Aggravated assault is undoubtedly a serious felony charge that renders harsh sentencing if convicted in the state of Arizona. Before examining the litany of consequences, it is first necessary to understand how aggravated assault is defined and determined. A common misconception is that it is classified by a specific type of assault. Assault is defined as “the crime of attempting or threatening to do serious bodily harm to another person, or to cause that person to fear bodily harm.” However, aggravated assault is assessed by the severity of the crime and is determined by examining the totality of circumstances surrounding the assault.
What is Aggravated Assault?
Most states classify assaults as either simple or aggravated. Simple assault is commonly recognized as an attempt or threat to injure another person without actually striking them or causing bodily harm. Aggravated assault, however, occurs when the crime is escalated by use of a weapon, or takes place in certain circumstances. Many states classify aggravated assaults by citing four different degrees. Examples of aggravated assault range from striking or threatening another person with a weapon or other dangerous object and causing serious injury, to pointing a gun at an individual, or threating to kill an individual with a gun.
Arizona Laws and Aggravated Assault
Aggravated assault charges in Arizona are taken very seriously. Specifically, a person may be found guilty of felony assault or aggravated assault if they:
- Cause serious physical injury to another
- Use a deadly weapon or dangerous object as a weapon
- Commit assault using any force that causes temporary but substantial disfigurement, loss or impairment of any bodily organ or body part, or fractures of any body part
- Commit assault while a victim is bound, physically restrained, or while the victim’s capacity to resist the assault is substantially impaired
- Commit assault after entering the private residence of another with the intent to commit assault
- Are 18 years of age or older, and they commit assault on a child who is under the age of 15
- Commit a simple or misdemeanor assault while violating a valid order of protection or restraining order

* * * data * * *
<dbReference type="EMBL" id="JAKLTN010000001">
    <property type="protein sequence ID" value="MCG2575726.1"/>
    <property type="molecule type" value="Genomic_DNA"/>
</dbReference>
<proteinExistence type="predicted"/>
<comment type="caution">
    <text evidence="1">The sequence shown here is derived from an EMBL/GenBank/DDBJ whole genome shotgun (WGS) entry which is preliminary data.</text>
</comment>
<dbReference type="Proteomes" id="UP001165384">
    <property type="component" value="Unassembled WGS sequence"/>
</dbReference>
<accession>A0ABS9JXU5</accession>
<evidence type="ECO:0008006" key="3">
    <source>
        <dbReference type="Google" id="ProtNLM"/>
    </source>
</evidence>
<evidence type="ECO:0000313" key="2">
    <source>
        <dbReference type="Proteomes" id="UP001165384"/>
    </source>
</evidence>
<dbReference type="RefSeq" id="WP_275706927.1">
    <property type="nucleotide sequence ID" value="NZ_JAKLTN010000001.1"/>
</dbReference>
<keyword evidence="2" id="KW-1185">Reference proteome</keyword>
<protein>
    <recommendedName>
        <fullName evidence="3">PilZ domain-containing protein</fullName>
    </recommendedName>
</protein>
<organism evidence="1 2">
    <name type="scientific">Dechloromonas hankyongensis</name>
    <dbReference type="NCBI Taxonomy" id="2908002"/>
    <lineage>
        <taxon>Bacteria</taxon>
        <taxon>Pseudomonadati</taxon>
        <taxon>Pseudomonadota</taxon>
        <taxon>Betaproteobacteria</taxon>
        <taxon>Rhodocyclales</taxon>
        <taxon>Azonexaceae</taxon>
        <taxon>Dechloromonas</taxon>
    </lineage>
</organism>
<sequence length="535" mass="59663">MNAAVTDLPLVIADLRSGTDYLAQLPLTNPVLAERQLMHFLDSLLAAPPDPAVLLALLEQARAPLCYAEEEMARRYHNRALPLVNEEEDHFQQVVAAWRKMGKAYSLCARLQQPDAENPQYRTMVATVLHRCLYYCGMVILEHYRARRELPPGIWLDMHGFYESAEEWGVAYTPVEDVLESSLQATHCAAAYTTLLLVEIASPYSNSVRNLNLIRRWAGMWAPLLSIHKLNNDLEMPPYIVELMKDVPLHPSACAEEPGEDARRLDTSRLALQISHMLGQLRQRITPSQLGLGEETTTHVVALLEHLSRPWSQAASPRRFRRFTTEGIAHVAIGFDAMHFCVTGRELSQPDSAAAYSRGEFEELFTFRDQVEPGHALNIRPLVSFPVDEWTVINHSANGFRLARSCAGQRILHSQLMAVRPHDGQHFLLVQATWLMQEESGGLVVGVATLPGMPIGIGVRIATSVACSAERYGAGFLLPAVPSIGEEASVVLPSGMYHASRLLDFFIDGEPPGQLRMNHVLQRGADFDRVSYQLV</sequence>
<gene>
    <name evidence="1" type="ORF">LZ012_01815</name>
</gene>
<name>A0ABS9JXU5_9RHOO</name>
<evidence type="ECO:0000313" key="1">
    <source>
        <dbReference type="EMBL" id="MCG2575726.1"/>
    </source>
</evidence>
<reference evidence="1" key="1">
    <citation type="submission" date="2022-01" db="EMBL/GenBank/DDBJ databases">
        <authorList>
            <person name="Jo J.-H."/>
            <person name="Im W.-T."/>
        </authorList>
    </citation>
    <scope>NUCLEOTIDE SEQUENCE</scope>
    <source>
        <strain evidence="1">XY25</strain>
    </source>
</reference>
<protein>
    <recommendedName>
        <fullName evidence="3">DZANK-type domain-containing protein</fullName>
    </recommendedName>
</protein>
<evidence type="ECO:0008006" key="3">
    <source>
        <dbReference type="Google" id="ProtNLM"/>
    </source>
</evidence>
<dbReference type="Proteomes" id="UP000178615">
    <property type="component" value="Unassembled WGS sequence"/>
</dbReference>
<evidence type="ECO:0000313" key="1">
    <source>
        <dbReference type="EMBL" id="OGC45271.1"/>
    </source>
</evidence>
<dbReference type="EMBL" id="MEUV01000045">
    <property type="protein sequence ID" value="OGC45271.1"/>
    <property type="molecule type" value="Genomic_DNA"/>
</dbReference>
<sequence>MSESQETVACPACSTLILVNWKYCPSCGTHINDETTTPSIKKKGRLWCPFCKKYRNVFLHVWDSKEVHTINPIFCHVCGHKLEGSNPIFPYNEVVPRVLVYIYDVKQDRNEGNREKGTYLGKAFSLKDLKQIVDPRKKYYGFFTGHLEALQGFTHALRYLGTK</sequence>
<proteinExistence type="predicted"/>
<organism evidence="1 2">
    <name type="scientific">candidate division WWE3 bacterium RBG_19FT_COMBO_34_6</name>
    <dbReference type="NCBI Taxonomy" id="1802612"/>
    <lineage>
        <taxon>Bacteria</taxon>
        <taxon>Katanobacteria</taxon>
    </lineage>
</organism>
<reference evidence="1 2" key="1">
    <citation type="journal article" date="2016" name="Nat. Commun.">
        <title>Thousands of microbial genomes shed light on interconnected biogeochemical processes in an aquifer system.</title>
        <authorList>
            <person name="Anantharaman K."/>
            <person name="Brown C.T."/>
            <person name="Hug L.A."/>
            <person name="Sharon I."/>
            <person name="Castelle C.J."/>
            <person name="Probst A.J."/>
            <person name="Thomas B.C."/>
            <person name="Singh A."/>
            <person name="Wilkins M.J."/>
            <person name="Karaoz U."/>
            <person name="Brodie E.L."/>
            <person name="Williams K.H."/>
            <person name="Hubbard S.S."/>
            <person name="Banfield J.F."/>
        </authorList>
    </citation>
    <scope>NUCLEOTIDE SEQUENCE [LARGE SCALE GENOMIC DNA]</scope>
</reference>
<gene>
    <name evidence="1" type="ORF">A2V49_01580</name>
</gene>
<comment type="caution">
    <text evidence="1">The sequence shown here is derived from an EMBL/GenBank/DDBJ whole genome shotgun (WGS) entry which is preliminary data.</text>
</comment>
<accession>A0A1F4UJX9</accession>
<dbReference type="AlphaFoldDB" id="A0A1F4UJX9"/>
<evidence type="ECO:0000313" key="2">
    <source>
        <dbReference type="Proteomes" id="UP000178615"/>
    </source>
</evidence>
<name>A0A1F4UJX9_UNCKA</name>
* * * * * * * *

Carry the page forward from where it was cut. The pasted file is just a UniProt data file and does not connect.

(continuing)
- Gain control or attempt to gain control of a police officer’s firearm or other weapon
- Commit any assault against a police officer, peace officer, constable, firefighter, emergency treatment paramedic, teacher, school employee, or licensed health care professional engaging in their occupational duties, public defender or criminal prosecutor
Consequences of an aggravated assault charge can yield longstanding impact on one’s personal and professional lives. In many cases, the consequences have a drastic effect on earning potential, employment opportunities, and family dynamic. Some of the most severe consequences include:
In the state of Arizona, all felony assault charges carry prison sentencing if convicted in Arizona. The length of the sentence is determined by the nature of the crime. Extended prison time means losing exposure to family, friends, and loved ones, making it hard to maintain bonds and relationships.
2. Financial Stress
Aggravated assault charges often include fines and fees of up to $10,000. Also, the charged may be ordered to pay restitution or monetary amends to the victim in an amount determined by the court. These staggering fees often take years to pay off, making it challenging to meet necessary financial obligations related to housing, utilities, and food.
3. Adverse Effect on Employment Opportunities
A felony assault charge results in having a permanent criminal record, an automatic disqualifier when pursuing employment. A criminal record permanently limits the economic opportunities and earning potential that individual has once a conviction is made.
4. Loss of Basic Rights
In addition to the above consequences, convicted felons cannot vote, serve on a jury, or own a firearm.
Aggravated assault is not taken lightly in Arizona. If you face aggravated felony assault charges, it is prudent that you contact our law offices today at (602) 833-1072 to discuss how I can best help you protect your rights.